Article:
Union joined the United States
in sponsoring a resolution set-
ting up the observer force for
an initial period of six nionths.
U. N. Emergency Force com-
mander Gen. Ensio Siilasvuo of
Finland, who chaired the sign-
ing ceremony in Geneva, de-
scribed the pact as a "giant and
courageous step" toward peace
in the Middle East.
WITHOUT naming Secretary
of State Kissinger, he praised
the "enormous energy" which
produced "an exceptiongl feat
of diplomacy, unparalled in the
annals of international rela-
tions."
Kissinger returned to Wash-
ington early yesterday and re-
ceived congratuations from
President Nixon, Vice President
Gerald Ford and congressional
leaders.
On the flight home senior
American officials told accom-
panying reporters that Kissin-
ger had been on the verge of go-
ing home three times during the
33 days of negotiations. An of-
ficial, who asked not to be nam-
ed, said all three crises came
in Damascus and were followed
by break-throughs which led to
the final accord.
NIXON WAS scheduled to fol-
low up Kissinger's Middle East
diplomacy with a visit in June
to Egypt, Israel and Saudi Ara-
bia. Washington sources said
he would probably also visit
Jordan and perhaps Syria.

Ditplomatic relations between
Syria and the United States
were broken off during the 1967
Mideast war, but the Beirut
newspaper An Nahar reported
yesterday that the two countries
have now agreed to resume re-
lations.
After his Middle East tour
Nixon is scheduled to visit the-
Soviet Union on June 27 for a
week.
THE TRICKY road still ahead
to a final peace settlement was
illustrated by strict separation
of the Israeli and Arab mili-
tary representatives in a pen-
tagonal arrangement of five ta-
bles at the signing ceremony.
The U. N. organizers initially
planned to bathe the ceremony
in publicity to draw attention to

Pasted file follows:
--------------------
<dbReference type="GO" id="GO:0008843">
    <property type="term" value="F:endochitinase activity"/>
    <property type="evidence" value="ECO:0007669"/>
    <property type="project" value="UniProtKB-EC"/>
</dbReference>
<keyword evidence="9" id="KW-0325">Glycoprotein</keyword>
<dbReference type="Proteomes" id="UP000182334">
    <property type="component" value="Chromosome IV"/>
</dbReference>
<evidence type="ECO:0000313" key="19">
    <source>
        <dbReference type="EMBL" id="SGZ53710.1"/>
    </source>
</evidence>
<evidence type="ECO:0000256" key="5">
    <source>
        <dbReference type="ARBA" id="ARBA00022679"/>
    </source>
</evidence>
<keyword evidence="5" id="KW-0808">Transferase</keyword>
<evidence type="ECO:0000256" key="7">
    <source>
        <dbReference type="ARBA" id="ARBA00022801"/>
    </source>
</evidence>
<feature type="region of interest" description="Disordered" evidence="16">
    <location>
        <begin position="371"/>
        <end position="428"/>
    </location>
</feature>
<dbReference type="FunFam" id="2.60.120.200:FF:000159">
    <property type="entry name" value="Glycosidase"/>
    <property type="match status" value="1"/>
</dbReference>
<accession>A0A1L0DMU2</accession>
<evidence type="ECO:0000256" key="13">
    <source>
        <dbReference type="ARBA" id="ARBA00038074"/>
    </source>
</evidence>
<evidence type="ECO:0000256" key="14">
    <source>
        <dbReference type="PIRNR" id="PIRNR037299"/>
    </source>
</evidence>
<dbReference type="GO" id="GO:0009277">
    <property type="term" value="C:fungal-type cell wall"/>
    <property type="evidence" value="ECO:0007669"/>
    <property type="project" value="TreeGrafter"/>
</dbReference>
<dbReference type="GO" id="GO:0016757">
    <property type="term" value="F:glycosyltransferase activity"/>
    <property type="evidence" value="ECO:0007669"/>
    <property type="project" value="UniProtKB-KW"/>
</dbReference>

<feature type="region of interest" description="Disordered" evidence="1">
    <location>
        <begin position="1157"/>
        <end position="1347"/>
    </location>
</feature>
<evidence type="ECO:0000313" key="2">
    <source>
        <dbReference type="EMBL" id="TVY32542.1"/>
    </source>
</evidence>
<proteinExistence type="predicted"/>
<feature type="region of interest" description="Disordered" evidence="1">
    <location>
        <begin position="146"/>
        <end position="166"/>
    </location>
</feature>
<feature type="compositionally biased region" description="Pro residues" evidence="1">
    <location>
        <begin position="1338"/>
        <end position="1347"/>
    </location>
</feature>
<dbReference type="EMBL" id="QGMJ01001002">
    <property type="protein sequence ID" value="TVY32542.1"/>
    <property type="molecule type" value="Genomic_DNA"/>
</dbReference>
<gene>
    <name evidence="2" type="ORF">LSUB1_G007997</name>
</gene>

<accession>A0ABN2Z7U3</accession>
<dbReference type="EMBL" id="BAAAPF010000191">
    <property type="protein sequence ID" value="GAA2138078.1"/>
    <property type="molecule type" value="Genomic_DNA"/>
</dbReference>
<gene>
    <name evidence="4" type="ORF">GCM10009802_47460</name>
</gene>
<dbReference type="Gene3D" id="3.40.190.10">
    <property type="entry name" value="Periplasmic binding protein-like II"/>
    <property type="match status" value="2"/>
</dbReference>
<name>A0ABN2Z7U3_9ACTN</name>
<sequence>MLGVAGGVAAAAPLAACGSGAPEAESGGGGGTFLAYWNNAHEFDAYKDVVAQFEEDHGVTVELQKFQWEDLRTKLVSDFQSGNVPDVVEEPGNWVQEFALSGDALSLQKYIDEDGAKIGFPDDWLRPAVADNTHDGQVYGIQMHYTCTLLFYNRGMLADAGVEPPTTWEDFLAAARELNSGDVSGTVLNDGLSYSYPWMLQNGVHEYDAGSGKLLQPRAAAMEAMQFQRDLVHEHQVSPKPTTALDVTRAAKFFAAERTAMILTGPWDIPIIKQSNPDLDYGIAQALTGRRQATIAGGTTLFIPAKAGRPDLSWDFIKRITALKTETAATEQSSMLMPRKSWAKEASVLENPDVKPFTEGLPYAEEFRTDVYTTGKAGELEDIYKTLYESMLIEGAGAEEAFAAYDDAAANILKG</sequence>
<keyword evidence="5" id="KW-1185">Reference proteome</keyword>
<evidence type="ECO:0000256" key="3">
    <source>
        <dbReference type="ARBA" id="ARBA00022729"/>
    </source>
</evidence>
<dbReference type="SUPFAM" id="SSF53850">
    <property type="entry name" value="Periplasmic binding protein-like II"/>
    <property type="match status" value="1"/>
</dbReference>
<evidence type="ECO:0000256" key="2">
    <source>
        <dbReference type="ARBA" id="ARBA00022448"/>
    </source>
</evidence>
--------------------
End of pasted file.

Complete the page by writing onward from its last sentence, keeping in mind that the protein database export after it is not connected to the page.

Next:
their Mideast peace - seeking
role and 200 reporters watched
Siilasvuo make his opening
statement.
The Israelis immediately aft-
erwards started signing their
copies of the accord, but the
Syrians, unwilling to focus pub-
licity on their presence in the
same chamber with the Israelis,
sat unmovingly until Siilasvua
called a t5-minute recess and
cleared out the reporters.
REASSEMBLING later behind
closed doors, both sides com-
pleted the task of initialing each
page of the four-page accord
and its accompanying, two-page
protocol.
Palestinian guerrilla leaders
and politicians tackle another
obstacle on the way to peace at
a meeting in Cairo today. There
the Palestinian National Coun-
cil, a parliament in exile, will
try to resolve the dispute be-
tween moderates and radicals
on whether Palestinians should
take part in the future Arab-
Israeli peace talks.
The moderates favor partici-
pation, while radicals see any
deal with the Israelis as a sell
out.

REGARDS TO BROADWAY
a revue of american musical theater
benefit fo rthe John Reid Klein
Scholarship Fund
POWER CENTER BOX OFFICE
JUNE 2-5......... . 10 A.M.-5 P.
JUNE 6-8 .... ........ 10 A.M.-8 P.M
FOR INFORMATION-763-3333
Makram Joubron, Director/Choreographer
Bradley Bloom, Musical Di rector/Jerrold
Vander Schaaf/Constance Avsharian
Robert Chapel/Irene Connors/Jerry DePuit
Judy Manos/Willis Patterson/Don Giflis
June 6, 7, 8/POWER CENTER/8 p.m.
All tickets tax deductible/$5-4-3/$25 Patron Seat
Tickets ovenbe/Grinnell's/Liberty Music